Only months after the death of Cecil Rhodes, the transatlantic Pilgrims Society was founded in 1902. “The Pilgrims Society was a British creation that spawned ongoing meetings in London and in New York the following year, with the purpose of fostering a ‘special relationship’ amongst the English-Speaking people, specifically catering to the wealthy titans of industry and intellectual elite in the areas of Politics, Press, Education, Philanthropy, Banking and Business.” 
The “Special Relationship” between Britain and the United States has been a key code word invoked by the press thereafter signifying an Anglophile attitude in the corridors of power. And so when President Donald Trump last week chose to emphasize the term “special relationship” during his meeting with French president Emmanuel Macron, it may have been more than an accidental choice of terms.
It seems to be that French president Macron first inserted the term “special relationship” into the current lovefest between himself and President Trump. “We have a very special relationship because both of us are probably the maverick of the systems on both sides,” Macron said.  Given that Macron seems to have first introduced the term “special relationship”, it may be that President Trump did not realize its significance and simply agreed to be agreeable.
Or, it may be that President Trump fully understands the significance of “special relationship,” in which case he last week signaled a foreign policy shift of major proportions, away from Britain and towards France.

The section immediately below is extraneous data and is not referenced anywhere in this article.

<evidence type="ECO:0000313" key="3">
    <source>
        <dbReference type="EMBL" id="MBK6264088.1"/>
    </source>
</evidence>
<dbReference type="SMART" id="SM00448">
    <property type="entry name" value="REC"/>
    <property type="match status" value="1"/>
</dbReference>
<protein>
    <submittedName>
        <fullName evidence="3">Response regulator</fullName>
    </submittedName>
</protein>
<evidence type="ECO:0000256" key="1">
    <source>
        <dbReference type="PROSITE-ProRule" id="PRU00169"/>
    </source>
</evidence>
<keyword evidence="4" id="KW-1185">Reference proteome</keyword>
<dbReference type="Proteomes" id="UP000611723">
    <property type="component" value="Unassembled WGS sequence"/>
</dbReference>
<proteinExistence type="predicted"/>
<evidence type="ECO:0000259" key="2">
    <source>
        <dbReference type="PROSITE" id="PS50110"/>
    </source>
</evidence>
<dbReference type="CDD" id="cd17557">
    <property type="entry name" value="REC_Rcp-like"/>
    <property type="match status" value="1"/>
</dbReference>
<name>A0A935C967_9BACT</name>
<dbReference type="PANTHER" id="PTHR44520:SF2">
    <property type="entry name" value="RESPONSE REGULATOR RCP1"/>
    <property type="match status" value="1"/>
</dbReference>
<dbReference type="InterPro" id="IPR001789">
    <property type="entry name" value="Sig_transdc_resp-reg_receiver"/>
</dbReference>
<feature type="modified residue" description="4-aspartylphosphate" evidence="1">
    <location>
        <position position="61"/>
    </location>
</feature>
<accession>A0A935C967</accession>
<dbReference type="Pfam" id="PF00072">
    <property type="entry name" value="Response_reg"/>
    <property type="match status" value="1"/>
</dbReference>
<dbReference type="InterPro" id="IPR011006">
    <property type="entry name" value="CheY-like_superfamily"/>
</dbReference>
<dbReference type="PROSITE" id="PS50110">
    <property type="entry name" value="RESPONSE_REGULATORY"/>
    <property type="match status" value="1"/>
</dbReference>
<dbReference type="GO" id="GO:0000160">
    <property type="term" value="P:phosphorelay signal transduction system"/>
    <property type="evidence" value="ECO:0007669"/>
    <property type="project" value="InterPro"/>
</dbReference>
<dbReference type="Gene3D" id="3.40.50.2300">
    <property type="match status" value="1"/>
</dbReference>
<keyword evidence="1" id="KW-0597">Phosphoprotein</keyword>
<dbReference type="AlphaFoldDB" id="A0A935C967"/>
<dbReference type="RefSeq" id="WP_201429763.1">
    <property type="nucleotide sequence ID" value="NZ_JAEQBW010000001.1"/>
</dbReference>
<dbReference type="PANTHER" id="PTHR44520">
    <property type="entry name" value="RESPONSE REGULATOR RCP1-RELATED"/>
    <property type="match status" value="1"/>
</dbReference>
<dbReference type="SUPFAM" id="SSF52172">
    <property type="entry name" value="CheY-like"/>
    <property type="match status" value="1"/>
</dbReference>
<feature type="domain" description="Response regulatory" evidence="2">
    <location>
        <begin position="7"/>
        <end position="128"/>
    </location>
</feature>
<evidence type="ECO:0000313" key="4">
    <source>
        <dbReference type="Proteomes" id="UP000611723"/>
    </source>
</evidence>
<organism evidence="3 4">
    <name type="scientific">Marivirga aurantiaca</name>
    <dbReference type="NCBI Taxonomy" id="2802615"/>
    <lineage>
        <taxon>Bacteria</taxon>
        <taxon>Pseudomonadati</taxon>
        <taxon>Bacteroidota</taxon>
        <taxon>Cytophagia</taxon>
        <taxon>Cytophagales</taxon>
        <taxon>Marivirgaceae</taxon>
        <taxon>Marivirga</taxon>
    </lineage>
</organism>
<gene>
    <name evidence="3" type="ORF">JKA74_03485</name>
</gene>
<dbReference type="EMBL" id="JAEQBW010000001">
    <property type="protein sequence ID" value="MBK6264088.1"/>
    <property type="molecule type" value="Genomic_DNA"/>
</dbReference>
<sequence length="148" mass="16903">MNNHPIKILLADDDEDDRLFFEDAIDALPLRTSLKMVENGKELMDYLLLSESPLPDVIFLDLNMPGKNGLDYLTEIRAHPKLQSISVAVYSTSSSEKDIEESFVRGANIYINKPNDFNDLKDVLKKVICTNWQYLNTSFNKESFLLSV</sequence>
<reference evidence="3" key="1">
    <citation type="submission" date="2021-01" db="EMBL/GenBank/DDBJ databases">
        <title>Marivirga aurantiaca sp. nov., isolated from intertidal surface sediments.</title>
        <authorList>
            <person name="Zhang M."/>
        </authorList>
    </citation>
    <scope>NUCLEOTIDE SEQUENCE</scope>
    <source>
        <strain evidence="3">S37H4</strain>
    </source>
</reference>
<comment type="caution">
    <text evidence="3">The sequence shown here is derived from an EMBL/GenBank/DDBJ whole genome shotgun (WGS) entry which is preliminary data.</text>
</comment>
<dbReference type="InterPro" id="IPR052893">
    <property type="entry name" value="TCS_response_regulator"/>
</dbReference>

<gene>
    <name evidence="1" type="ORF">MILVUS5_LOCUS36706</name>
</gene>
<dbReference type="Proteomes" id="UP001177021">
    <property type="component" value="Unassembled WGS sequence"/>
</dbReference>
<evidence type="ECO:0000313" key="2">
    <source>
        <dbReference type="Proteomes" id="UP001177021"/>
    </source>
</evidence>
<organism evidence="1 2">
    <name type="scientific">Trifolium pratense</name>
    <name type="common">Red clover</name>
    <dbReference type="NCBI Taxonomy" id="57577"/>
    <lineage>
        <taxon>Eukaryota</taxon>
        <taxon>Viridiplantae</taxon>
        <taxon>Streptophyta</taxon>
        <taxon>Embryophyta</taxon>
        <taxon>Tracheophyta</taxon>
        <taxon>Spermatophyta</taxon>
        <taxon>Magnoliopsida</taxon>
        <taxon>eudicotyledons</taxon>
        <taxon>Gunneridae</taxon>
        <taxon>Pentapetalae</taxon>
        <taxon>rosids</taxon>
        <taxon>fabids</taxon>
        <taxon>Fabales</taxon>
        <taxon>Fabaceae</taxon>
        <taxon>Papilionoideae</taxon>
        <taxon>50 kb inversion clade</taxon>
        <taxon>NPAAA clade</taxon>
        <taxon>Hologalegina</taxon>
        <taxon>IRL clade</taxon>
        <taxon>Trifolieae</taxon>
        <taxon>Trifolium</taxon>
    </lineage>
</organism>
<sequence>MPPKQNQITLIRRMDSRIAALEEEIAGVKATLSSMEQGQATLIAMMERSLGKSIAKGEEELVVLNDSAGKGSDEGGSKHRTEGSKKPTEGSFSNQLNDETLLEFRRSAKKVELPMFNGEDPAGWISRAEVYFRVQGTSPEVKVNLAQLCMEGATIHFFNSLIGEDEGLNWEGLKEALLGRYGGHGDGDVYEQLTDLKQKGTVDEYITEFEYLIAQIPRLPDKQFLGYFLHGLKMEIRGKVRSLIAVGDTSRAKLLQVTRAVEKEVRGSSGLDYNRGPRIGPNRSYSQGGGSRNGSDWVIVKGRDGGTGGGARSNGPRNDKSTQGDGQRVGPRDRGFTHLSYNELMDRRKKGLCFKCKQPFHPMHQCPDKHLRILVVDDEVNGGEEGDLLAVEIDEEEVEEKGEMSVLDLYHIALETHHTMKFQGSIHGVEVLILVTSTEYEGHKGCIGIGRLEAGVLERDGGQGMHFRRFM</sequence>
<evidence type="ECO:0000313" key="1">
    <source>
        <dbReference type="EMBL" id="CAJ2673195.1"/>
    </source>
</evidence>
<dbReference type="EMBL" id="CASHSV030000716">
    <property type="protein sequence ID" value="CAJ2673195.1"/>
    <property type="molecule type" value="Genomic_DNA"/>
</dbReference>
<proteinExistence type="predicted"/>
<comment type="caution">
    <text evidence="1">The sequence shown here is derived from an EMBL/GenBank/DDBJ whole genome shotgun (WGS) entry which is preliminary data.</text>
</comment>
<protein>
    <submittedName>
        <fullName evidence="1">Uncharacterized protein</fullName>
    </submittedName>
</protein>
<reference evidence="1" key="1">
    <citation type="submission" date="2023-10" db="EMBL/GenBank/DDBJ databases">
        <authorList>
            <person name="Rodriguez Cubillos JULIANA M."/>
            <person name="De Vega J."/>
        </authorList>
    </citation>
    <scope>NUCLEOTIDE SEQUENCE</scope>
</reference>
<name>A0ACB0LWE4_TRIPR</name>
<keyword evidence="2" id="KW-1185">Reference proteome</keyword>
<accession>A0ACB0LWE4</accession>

Macron’s visit to the United States last week was the first state visit of the Trump era, noticed Britain’s Telegraph newspaper, which went on to complain that “an invitation for Mr Trump to make his own state visit to the UK has been gathering dust for 15 months.” The Telegraph even baldly states in its headline that the UK’s special relationship with the US has been replaced by Macron’s ‘relation spéciale’! 
The apparent shift in “special relationship” away from Britain and towards France may be having a noticeable effect on the Syrian situation: in 1923, France was assigned a mandate of Syria by the League of Nations, forerunner of the United Nations. Thereafter the administration of the region under the French was carried out through a number of different governments and territories, including the Syrian Federation (1922–24), the State of Syria (1924–30) and the Syrian Republic (1930–1958),  Now, through an altered “special relationship” situation signaled last week, France may be seeking to get “back in the game” in Syria. Whether this would be good or bad is left to you to decide.
——- Sources ——-
 “Tragedy and Hope: Professor Carroll Quigley and the ‘Article that Said Too Little'”, by either Lisa Arbercheski or Kevin Cole. https://tragedyandhope.com/tragedy-and-hope-professor-carroll-quigley/
 “Macron touts ‘special relationship’ with Trump”, by Marisa Schultz. New York Post (online), April 22, 2018. https://nypost.com/2018/04/22/macron-touts-special-relationship-with-trump/
 “How the UK’s special relationship with the US was replaced by Macron’s ‘relation spéciale'”, by Nick Allen et al. Telegraph (UK, online), April 22, 2018. https://www.telegraph.co.uk/news/2018/04/22/uks-special-relationship-us-replaced-macrons-relation-speciale/
 “French Mandate for Syria and the Lebanon”, Wikipedia, accessed April 30, 2018. https://en.wikipedia.org/wiki/French_Mandate_for_Syria_and_the_Lebanon